In a study of Sri Lankan Sinhalese ascetic mystics, Gananath Obeyesekere has focused on one symbol of their ascetic condition: matted locks of hair, which are regarded as the lingam (phallus) of the god. In a series of in-depth interviews with several of these women, he discovers how they use this collective religious symbol to resolve personal, emotional problems in their lives (Obeyesekere, 1981). Such symbols—publicly recognized symbols which, however, retain a deep and unique personal significance—he terms "personal symbols." He develops an argument in his book, based on interviews with a number of these ascetic mystics, that such "personal symbols" may express problematic emotions, forbidden wishes, and guilt over them. The public symbols are appropriated by each individual as a kind of collectively provided personal symptom. In a subsequent book (Obeyesekere, 1990), he generalizes this line of thinking, in an analogy with the "dream work" (Freud, 1900/1955), to "the work of culture": the transformation of personal fantasy into collective symbols.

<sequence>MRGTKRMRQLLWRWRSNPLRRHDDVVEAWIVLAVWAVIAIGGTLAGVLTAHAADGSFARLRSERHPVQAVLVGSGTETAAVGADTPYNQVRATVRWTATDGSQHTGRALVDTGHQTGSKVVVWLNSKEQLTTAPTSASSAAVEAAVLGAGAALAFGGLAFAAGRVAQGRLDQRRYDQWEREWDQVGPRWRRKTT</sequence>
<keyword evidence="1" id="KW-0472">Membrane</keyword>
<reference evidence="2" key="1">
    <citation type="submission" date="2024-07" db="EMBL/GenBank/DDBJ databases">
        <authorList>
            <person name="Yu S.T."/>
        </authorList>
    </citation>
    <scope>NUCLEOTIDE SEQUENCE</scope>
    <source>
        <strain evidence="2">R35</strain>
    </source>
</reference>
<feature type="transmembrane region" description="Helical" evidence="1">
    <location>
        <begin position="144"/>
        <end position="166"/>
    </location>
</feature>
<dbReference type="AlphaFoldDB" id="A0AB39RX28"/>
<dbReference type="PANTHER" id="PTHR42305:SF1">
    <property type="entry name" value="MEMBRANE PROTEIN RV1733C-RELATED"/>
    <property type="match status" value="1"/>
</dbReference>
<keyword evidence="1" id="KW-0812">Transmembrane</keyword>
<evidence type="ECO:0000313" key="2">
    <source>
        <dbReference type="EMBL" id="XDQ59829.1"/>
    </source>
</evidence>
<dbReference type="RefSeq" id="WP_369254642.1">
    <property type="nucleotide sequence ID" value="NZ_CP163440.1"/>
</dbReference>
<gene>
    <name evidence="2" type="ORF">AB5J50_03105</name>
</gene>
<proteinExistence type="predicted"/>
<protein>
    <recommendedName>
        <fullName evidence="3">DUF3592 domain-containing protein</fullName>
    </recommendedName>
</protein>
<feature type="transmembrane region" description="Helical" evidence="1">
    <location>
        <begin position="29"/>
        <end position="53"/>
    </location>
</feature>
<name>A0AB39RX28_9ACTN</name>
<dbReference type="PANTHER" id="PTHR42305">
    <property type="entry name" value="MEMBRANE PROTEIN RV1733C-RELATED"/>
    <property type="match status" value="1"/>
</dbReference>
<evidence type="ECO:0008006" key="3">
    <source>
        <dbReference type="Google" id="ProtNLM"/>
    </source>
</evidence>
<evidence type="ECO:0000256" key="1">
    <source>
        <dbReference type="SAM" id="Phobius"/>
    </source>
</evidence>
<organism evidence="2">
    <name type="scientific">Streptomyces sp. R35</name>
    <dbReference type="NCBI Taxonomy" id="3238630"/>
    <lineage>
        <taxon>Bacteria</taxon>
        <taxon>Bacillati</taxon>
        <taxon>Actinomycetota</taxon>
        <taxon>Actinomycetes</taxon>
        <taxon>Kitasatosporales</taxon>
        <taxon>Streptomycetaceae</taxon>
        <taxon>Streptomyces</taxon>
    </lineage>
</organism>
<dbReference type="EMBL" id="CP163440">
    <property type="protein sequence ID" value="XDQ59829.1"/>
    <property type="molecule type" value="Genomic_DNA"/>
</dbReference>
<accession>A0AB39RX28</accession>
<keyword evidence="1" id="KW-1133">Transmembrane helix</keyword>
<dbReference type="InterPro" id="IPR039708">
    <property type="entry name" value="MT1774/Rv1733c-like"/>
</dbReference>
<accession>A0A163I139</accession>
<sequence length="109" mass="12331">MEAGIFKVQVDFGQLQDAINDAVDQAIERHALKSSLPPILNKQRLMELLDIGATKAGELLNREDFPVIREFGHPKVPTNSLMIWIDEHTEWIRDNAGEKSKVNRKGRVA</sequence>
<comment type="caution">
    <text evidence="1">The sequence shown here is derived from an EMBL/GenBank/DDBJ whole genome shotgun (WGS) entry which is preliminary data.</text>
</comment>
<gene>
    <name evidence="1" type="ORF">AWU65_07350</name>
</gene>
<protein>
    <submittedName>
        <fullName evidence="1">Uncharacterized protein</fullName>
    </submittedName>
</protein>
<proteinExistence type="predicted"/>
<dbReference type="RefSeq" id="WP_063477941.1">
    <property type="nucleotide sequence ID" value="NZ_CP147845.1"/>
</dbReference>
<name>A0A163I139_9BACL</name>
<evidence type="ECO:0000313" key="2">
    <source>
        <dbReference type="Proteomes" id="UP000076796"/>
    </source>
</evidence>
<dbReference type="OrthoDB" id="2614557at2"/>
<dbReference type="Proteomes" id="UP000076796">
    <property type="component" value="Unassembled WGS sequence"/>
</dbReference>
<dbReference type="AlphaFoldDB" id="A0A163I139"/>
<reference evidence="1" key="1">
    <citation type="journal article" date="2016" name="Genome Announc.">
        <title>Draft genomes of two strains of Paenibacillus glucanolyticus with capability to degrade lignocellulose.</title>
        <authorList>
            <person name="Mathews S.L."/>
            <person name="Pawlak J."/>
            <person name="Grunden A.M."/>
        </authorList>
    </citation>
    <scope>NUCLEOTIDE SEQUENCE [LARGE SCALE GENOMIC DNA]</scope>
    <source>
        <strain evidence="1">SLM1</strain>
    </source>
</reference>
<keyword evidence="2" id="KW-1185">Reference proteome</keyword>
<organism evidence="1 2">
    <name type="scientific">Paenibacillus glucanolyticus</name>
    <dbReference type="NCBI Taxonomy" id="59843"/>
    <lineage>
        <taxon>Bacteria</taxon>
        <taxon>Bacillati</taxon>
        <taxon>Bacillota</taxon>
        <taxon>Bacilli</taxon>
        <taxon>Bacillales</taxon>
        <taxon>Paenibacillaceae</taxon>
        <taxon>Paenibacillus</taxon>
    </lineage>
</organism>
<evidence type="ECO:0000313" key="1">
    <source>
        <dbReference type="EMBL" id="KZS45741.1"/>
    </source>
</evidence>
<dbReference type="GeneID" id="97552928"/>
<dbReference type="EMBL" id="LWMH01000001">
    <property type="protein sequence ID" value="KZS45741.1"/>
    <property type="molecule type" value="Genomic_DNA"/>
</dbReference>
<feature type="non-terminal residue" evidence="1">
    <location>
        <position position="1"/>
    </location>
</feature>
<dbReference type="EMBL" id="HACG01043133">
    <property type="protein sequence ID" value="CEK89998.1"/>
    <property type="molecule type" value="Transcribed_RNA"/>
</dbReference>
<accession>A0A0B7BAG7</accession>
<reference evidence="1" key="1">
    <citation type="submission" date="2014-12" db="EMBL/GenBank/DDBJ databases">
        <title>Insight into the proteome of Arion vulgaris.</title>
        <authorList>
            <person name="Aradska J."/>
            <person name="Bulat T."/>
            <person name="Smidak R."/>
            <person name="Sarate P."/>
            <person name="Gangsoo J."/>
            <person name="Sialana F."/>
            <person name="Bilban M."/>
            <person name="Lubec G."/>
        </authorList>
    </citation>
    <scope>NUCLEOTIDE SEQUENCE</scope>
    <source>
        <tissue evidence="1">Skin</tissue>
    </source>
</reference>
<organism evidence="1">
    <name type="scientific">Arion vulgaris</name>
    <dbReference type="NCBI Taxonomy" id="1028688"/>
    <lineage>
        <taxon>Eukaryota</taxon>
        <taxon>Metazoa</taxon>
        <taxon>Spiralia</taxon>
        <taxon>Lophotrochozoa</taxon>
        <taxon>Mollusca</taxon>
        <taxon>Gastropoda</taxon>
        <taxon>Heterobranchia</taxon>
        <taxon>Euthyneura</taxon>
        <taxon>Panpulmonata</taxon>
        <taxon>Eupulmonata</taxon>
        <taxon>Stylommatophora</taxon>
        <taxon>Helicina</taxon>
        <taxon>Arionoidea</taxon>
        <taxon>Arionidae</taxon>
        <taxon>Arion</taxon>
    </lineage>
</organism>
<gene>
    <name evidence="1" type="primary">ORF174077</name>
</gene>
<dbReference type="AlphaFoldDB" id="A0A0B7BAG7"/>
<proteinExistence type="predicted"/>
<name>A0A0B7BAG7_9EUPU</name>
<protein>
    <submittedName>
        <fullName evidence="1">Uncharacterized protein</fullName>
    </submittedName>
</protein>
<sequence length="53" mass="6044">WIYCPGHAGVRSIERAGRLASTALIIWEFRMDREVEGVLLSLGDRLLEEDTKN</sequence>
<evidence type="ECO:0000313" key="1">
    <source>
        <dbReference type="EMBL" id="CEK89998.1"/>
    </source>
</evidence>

Obeyesekere's term "personal symbol" has gained currency in psychoanalytic anthropology. Earlier Vincent Crapanzano had made some similar points about the female jinn figure, Aisha Qandisha, a Moroccan incubus demon who seduces men in their dreams and compels those who submit to her advances to marry her. A jealous bride, she permits no rivals in the waking lives of those men who have dreamed of her. While each man so trapped by her has his own dreams of her, his own personal conflicts expressed in the dream, she is nonetheless a shared cultural spirit. Crapanzano referred to such culturally provided vessels for personal fantasy as "symbolic-interpretive elements" in terms of which personal conflicts can be "symbolically articulated and resolved."
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